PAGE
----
My baby didn’t pass the newborn hearing screening at the hospital. What does this mean?

There are a variety of reasons your baby may not have passed their newborn hearing screening, including fluid in the ear canals or in the middle ears. Hearing screening tests do not diagnose hearing loss – they are designed to find all infants who may have hearing loss. In the U.S., between 10 and 100 babies per 1,000 (1 to 10 percent) do not pass the screening test. Only one to three babies per 1,000 (less than 1 percent) actually have hearing loss. This means that most of the babies referred for further testing will have normal hearing. Because acting early is vital for infants with hearing loss, it is very important for all infants who fail the hearing screen to have a full hearing evaluation.

What advice can other parents of children with hearing loss give me?

If you have a child who has been diagnosed with hearing loss or is suspected of having hearing loss, you may experience a variety of feelings. While the early stages of diagnosis can be confusing and emotion-filled, the opportunities available to you and your child are no different than those available to a child with typical hearing. Take the time to research options available for your child and follow your child’s lead in making a decision that will work for your family. There are a variety of tools and resources available for children with all levels of hearing loss, and one or more may be a good fit for your child. The most important things you can do for your child are to love, support, and encourage her/him, and provide access to language so he/she can communicate with you. There is no “right” or “wrong” answer for your child. You may find that the choice you begin with may not be the one you stay with. This is okay and normal. Find other families who have already been on this path for help and support. Many resources are listed in the Support section below.

Resources

Information & Support

Where can I go for further information?

For Parents and Patients

Support

Rhode Island Hearing Detection and Intervention in the NICU (PDF Document 194 KB)
Detailed information about risk factors, what to do if a baby in the Neonatal Intensive Care Unit (NICU) passes or does not pass hearing screening in the hospital and at different ages, and includes Rhode Island resources for families.

Rhode Island Hearing Detection and Intervention in the NICU (Spanish) (PDF Document 199 KB)
Detailed information in Spanish about risk factors, what to do if a baby in the Neonatal Intensive Care Unit (NICU) passes or does not pass hearing screening in the hospital and at different ages, and includes Rhode Island resources for families. Detección e Intervención Temprana de la Ausición en Rhode Island: Para Bebés Que Han Sido Cuidados en la Unidad Neonatal de Cuidados Intensivos

Rhode Island Early Hearing Detection and Intervention (PDF Document 183 KB)
Detailed information about risk factors, what to do if baby passes or does not pass hearing screening in the hospital and at different ages, and includes Rhode Island resources for families.

Rhode Island Early Hearing Detection and Intervention (Spanish) (PDF Document 194 KB)
Detailed information in Spanish about risk factors, what to do if baby passes or does not pass hearing screening in the hospital and at different ages, and includes Rhode Island resources for families. Detección e Intervención Temprana de la Ausición en Rhode Island.

Family Support for Children Who are Deaf or Hard of Hearing (NCHAM)
Extensive compilation of resources and sources of support for families that have a child who is deaf or hard of hearing; National Center for Hearing Assessment and Management.

Hard of Hearing and Deaf Services (Easter Seals)
Offers a range of services to assist people with hearing impairment or hearing loss, including hearing aids, audiology, speech and hearing therapy, or referral to a specialist. Includes general and state-specific resources.

Organizations of and for People who Are Deaf and Hard of Hearing (LCNDEC)
Comprehensive information compiled by deaf adults and educators; provided by the Laurent Clerc National Deaf Education Center at Gallaudet University.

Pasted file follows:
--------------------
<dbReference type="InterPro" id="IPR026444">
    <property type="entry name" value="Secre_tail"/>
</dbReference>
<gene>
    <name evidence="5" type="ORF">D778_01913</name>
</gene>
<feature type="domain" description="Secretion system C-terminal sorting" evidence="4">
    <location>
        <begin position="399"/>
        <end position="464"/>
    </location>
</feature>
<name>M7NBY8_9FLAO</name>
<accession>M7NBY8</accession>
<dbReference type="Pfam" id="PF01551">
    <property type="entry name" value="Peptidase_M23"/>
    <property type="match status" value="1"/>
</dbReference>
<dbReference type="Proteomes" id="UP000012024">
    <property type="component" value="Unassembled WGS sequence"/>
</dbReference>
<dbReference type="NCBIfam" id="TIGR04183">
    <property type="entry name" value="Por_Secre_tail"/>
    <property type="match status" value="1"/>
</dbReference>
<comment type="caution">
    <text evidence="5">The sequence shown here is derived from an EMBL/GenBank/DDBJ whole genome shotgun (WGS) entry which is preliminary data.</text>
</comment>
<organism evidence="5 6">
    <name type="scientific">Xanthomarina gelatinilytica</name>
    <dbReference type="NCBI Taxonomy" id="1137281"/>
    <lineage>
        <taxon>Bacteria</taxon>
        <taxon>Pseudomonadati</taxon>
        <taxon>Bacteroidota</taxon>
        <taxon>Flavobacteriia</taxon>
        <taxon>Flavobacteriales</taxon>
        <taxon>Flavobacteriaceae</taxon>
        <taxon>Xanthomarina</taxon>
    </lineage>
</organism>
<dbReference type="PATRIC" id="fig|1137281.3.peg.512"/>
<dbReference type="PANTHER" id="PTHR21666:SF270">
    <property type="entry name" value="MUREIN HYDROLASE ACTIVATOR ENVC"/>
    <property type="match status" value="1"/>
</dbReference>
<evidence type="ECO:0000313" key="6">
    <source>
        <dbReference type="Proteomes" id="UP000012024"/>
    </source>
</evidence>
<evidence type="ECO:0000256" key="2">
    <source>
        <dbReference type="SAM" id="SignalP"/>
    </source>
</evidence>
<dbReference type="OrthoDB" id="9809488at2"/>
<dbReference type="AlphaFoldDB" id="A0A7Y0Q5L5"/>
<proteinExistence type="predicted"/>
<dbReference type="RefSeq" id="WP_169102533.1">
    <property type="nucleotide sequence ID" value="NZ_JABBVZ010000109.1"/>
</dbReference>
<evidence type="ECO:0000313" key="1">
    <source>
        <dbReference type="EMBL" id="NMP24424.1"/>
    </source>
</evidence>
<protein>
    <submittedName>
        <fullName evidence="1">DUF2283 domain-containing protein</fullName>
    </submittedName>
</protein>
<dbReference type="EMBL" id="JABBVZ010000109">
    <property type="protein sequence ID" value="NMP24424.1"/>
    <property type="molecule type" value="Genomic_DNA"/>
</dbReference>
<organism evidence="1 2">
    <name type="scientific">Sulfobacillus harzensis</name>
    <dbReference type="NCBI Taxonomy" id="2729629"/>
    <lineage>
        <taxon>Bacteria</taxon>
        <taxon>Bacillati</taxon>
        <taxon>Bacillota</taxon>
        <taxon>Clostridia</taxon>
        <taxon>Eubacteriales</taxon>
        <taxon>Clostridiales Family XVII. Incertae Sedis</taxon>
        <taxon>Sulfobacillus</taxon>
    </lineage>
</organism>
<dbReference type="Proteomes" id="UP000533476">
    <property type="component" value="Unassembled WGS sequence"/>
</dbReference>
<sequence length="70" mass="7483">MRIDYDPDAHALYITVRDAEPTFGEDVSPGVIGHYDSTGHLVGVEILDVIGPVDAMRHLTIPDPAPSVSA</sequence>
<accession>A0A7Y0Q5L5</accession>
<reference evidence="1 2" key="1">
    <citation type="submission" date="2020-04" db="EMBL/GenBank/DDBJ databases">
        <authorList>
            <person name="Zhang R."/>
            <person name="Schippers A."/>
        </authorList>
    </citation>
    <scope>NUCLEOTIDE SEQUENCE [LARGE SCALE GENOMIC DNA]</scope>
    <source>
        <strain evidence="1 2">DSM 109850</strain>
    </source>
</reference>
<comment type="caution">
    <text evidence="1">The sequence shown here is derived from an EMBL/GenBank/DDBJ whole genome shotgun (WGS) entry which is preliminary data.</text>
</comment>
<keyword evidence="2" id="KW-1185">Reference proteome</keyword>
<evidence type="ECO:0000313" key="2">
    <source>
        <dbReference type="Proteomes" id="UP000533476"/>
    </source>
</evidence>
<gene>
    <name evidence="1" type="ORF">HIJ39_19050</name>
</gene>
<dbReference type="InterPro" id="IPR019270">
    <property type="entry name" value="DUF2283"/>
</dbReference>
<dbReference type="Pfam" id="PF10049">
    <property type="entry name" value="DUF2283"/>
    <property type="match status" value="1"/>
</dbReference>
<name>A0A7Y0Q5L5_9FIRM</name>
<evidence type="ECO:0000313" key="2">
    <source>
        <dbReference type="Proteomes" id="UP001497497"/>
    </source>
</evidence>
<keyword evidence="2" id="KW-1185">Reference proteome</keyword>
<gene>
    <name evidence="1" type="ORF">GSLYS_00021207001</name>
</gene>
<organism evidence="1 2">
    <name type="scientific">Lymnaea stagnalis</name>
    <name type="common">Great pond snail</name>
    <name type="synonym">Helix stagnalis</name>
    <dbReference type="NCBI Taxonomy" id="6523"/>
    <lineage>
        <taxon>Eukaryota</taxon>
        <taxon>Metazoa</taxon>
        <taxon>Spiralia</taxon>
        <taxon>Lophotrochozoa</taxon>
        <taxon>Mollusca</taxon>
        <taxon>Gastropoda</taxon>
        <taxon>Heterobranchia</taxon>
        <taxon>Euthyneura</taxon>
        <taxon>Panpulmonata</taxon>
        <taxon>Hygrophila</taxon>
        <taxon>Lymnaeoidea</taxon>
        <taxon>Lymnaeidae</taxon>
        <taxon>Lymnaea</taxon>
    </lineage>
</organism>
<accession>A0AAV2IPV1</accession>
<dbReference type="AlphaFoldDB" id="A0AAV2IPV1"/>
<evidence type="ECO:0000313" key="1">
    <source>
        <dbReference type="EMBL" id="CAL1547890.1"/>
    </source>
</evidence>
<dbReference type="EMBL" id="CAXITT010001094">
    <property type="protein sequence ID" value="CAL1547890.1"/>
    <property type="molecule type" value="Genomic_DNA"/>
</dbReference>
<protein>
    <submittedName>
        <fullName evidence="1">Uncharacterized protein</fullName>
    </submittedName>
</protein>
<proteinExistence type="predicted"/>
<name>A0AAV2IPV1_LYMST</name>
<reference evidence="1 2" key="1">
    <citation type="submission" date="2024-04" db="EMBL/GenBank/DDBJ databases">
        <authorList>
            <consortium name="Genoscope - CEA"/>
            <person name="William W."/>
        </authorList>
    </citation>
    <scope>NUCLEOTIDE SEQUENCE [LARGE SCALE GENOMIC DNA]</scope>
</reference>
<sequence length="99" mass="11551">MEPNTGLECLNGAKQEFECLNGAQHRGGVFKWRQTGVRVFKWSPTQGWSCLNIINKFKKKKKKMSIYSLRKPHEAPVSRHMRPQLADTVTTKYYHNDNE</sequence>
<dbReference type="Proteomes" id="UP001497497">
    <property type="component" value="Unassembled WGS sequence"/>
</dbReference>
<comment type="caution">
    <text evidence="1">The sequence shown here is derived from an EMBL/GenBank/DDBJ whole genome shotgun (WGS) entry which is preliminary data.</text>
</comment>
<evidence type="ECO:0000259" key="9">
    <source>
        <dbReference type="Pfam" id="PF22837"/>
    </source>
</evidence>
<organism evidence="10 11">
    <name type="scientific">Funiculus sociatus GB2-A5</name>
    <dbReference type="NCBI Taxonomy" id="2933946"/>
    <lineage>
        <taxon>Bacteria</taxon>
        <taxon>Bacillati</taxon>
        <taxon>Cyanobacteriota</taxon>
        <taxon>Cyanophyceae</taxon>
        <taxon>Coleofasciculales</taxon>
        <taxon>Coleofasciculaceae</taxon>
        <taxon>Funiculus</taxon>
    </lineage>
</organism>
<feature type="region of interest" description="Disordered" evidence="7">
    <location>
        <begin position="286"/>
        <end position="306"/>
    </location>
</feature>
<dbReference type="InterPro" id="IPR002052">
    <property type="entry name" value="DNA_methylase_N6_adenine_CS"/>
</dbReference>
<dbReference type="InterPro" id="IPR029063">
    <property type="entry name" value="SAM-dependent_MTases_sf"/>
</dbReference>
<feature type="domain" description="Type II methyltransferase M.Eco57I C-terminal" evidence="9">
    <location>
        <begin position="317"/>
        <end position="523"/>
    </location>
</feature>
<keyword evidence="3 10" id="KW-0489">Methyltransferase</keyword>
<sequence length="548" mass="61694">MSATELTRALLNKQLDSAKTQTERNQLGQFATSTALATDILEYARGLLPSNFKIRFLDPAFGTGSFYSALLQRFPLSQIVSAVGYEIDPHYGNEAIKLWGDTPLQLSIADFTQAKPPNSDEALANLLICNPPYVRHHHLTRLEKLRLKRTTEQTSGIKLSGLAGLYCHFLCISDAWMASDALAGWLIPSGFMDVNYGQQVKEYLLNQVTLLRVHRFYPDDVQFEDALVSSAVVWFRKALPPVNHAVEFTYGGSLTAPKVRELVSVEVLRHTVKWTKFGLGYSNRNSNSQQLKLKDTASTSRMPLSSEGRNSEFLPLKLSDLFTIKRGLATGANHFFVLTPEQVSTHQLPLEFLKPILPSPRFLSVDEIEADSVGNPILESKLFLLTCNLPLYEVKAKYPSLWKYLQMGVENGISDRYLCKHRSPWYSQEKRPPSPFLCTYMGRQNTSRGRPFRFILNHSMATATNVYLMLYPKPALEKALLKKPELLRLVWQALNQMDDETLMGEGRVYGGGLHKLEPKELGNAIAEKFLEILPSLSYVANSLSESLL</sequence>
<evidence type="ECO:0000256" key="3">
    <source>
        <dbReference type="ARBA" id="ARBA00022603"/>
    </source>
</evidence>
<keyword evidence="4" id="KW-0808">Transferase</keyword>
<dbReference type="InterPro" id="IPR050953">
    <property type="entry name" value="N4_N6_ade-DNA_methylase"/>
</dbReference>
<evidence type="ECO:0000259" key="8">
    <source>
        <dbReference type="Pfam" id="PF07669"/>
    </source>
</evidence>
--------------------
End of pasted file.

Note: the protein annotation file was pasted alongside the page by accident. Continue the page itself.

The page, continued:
General

Familiar Sounds Audiogram in English and Spanish (PDF Document 381 KB)
Graphic showing normal hearing to profound hearing loss for loudness and pitch. Adapted from the AAP.

Hearing Loss in Children (CDC)
Information for families, clinicians, public health departments, and others; including questions that families may want to ask various professionals (under the Free Materials link); from the Centers for Disease Control & Prevention.

Universal Newborn Hearing Screening (My Baby's Hearing)
Information about specific aspects of newborn hearing screening, as well as information for families who have recently received a diagnosis; Boys Town National Research Hospital.

Hearing Tests (My Baby's Hearing)
Overview of hearing testing in children; Boys Town National Research Hospital.

Alexander Graham Bell Association
One of the oldest and most comprehensive organizations focused on pediatric hearing loss, including information on how to find a provider, funding sources and information, scholarships, and a family support section.

National Association of the Deaf
National organization whose goal is the cure and prevention of all forms of hearing loss. They also publish a blog and magazine, provide scholarships, and offer education about disability benefits.

Patient Education

Parents' Guide to Hearing Loss (CDC)
Website with comprehensive information on hearing loss in children, including intervention options, building language, decision making, resources, and a glossary of related terms; from the Centers for Disease Control and Prevention.

Services in Rhode Island

Select services for a different state: ID, MT, NM, NV, UT

Audiology

See all Audiology services providers (20) in our database.

Developmental Assessment

See all Developmental Assessment services providers (29) in our database.

Early Intervention for Children with Disabilities/Delays

See all Early Intervention for Children with Disabilities/Delays services providers (12) in our database.

Pediatric Genetic Counseling

See all Pediatric Genetic Counseling services providers (2) in our database.

Pediatric Genetics

See all Pediatric Genetics services providers (4) in our database.

Pediatric Ophthalmology

See all Pediatric Ophthalmology services providers (7) in our database.

Pediatric Otolaryngology

See all Pediatric Otolaryngology services providers (5) in our database.

Prenatal Genetic Counseling/Diagnosis

We currently have no Prenatal Genetic Counseling/Diagnosis service providers listed; search our Services database for related services.

Public Special Schools

See all Public Special Schools services providers (3) in our database.

Speech - Language Pathologists

See all Speech - Language Pathologists services providers (19) in our database.

For other services related to this condition, browse our Services categories or search our database.

Authors & Reviewers

Initial publication: October 2012; last update/revision: February 2019
Current Authors and Reviewers:
Author: Jennifer Goldman-Luthy, MD, MRP, FAAP
Reviewer: Katie Greene